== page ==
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Joe Moore - Financial Services > Blog > Why We Never Fight Over Our Finances

Why We Never Fight Over Our Finances

Firstly, let me say that I’m a very lucky man. My wife and I have never fought over our finances, not once! This may be partially because as I said, I’m a very lucky man to have married such a woman (she’s watching me write this right now!!) but not all of it is down to luck.

For a lot of couples, their finances are a hot topic for arguments. After all, it is your money that funds the life you lead today and, in the future. If either of you deviate from the other expectations in how the money should be spent, you are deviating from their expectations of how your life should be. Financial matters can be stressful too, and this stress can spill over into arguments.

So how have we managed to avoid arguing over our finances?

When we first moved in together, some years ago now, we decided to open a joint bank account. The idea was that we would pay our rent and any of our bills, eg the ESB and the Cable TV, from this account. Our rent was €1,200 and the bills came out to be another €250 per month. So, we agreed that we needed to fund the account with €1,500 per month, €750 each. So, we both set up our standing orders to come out 1 day after we were paid, into our joint account. Ok no big deal, but now we knew that our rent and basics were covered, and we were both funding it equally.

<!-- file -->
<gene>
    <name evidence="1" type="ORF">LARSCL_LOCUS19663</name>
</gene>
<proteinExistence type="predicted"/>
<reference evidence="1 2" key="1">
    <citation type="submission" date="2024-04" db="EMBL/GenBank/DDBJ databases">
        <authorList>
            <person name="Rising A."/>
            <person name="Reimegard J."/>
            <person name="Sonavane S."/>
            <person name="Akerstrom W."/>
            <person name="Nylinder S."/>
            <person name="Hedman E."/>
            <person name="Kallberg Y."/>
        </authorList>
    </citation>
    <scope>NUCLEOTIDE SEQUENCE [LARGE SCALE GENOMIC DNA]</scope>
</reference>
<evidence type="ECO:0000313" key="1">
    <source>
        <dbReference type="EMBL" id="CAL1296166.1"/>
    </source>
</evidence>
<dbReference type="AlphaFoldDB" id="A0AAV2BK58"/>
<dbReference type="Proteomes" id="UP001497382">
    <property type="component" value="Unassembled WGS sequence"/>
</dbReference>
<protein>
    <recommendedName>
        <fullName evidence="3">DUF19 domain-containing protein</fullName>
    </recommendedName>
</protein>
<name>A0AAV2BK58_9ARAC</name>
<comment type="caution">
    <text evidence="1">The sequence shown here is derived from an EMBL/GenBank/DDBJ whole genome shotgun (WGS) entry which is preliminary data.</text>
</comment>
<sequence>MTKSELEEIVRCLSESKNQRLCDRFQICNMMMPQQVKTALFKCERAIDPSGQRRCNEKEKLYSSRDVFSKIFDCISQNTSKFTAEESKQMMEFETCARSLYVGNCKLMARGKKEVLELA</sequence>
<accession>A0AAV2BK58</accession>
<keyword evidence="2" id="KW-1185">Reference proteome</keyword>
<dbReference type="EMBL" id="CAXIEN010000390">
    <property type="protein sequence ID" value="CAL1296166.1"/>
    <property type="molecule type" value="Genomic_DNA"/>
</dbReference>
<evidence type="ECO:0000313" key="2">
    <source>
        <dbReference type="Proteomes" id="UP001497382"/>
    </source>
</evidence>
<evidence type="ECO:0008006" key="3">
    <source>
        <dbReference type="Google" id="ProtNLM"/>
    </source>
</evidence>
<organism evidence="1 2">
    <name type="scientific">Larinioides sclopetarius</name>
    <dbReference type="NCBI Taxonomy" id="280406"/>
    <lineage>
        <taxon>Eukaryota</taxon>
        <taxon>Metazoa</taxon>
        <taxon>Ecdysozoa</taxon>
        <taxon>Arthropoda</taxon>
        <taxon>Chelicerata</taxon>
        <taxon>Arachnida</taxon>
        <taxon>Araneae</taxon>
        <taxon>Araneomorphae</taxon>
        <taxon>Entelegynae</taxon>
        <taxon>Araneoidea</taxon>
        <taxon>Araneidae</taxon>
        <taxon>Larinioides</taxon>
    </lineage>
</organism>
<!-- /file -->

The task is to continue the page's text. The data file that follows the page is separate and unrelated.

A few months later we talked about booking a holiday for the summer. We found a lovely spot in Portugal, and the flights were reasonable. All in all, after flights, accommodation, and spending money for the 2 weeks, we figured we’d need €2,500. With 4 months to go until the holiday, we both put in an extra €300 per month from our own accounts. With the first instalment, we booked our flights, and then the following month secured our accommodation. The extra 300 per month was a little painful at the time but not too big a stretch, and we had a lovely holiday that was fully funded from our joint account.

The success of saving this way, and not feeling stressed on the run up to the holiday about making rent and having enough spending money to relax and enjoy the holiday was a huge positive. So much so that when we got back, we decided to have a look at some of the other things we could fund in this way that used to hurt, e.g. the car tax and insurance, the excess of Christmas, a weekend break. We added up all of those costs over the year and then worked out what we would both need to put into the joint account every month.

None of that was rocket science and we’re not about to get the Nobel prize but now we never sweat when it comes to our holidays, our xmas, when our car insurance is due, anything.

Even better than all of that, is that we always know that whatever is in our own individual accounts, is money that we can spend on whatever we want. Because we have set up standing orders out of our accounts the day after pay-day, we know our rent, bills, holidays, insurance are all covered. What’s left in our own accounts is gravy. It’s new clothes, nice lunches, pints on a Friday, it doesn’t matter, because all of the big stuff is taken care of.